On the Sunday rehearsal before the Christmas break, I dropped everything I had been doing with Betty, my second act character. I sensed that my vocal placement had become a mask, in a bad way – more of a barrier to who she is, than a portal. I also know – or think I know – where all the laughs are, and while that is very important ultimately, it had become a liability for me. I felt like I was doing funny-voice acting. All I needed was a funny hat to go with it.
So I dropped it all…and went denuded into a run of the second act. I felt awful. I wasn’t doing anything. I had nothing to hang on to. I sucked. After the run, Alisa, the director, congratulated me on my giant step forward. She said she had never seen me be so brave. “Brave,” I thought, “yeah, a euphemism for, ‘you sucked, but with dignity this time.’” I didn’t know how I’d get through the week’s festivities with the shadow of my total failure hanging over me. At the same time, I recognized that self-loathing conviction as a spasm of strategic self-preservation. But which “self” was it preserving? The skeptical one, the guarded one, the one that doesn’t want to make a fool of itself.
So here I am back in rehearsal after the break, unsure of who will emerge tomorrow when we return to Act 2. Part of what’s weird is that Betty is much closer to me in many ways than is Edward, my character in Act 1. Edward is a nine-year-old boy who is struggling with his identity and sexuality, and going through some formative – and deforming – experiences. He feels like a much shorter walk from me than Betty. And yet Betty is only two or three years older than I am. Plus, she’s a woman. And yet, I had felt the need of an almost Are You Being Served?/Hiacynthe Bucket/Thames-side/Ealing Studios/Brit-comedy take on her to get any traction.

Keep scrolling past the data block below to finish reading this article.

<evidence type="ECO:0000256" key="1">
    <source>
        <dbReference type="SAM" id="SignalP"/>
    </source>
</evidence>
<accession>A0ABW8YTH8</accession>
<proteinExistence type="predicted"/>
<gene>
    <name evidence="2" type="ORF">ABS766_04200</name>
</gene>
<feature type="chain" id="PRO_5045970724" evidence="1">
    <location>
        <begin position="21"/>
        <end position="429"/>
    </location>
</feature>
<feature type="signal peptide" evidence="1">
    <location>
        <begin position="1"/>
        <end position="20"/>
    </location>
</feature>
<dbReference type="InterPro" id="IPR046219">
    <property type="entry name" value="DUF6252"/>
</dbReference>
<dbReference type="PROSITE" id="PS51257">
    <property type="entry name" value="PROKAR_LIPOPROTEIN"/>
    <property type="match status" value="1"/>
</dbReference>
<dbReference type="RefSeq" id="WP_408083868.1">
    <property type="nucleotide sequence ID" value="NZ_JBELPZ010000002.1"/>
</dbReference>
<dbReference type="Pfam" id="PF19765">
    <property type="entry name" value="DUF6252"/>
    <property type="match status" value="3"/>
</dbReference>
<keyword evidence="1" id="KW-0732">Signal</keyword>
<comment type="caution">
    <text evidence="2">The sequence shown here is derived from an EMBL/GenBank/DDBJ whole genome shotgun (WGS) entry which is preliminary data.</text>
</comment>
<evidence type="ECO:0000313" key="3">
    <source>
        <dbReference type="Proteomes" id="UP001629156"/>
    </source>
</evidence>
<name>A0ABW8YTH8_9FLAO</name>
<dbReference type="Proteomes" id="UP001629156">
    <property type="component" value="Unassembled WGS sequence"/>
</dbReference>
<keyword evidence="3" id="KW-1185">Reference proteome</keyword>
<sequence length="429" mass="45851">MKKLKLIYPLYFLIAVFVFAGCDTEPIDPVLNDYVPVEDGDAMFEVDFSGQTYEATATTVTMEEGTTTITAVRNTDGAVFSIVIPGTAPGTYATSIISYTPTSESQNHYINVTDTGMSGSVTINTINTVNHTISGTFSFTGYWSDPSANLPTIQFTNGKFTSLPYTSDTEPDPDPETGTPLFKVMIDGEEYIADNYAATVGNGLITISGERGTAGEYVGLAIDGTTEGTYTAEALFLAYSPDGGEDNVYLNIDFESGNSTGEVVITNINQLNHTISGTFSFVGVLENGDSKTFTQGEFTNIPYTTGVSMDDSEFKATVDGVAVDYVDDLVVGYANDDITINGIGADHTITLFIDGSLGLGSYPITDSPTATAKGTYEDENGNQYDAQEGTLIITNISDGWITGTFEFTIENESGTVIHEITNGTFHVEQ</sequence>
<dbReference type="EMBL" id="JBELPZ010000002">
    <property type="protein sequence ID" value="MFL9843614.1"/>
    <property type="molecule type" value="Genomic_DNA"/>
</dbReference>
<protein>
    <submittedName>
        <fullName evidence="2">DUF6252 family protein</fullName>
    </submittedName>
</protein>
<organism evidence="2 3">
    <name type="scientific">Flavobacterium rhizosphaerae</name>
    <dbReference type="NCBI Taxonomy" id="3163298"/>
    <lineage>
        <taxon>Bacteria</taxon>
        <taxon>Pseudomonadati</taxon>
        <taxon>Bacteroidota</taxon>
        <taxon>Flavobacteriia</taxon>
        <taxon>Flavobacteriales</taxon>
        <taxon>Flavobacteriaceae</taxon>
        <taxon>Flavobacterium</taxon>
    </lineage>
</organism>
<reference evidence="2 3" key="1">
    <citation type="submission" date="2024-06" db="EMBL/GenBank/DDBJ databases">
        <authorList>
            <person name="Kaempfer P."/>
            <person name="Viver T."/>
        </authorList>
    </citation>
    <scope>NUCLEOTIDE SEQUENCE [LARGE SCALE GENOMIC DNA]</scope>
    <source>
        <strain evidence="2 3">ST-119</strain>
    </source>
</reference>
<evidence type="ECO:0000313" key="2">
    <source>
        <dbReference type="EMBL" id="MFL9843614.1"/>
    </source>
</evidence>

Here’s the thing: I know I’m going to tunnel my way back to her voice, her hat, her teetering poise, and my hope is that when I finally recover these holy grails, they’ll be invested with soul. But it’ll be like digging myself out of Stalag 13 with a spoon. Truth and self-exposure are like that. Makes me want to run silently-screaming to the privacy of my lair and start writing something. And of course, that’s when the snake starts devouring its own tail: beginnings are easy, exciting. First paragraphs are always brilliant. Funny voices work a treat for the first week of rehearsal. Then comes the art part. And as always, I say to myself, I says, “Self? This is too hard.”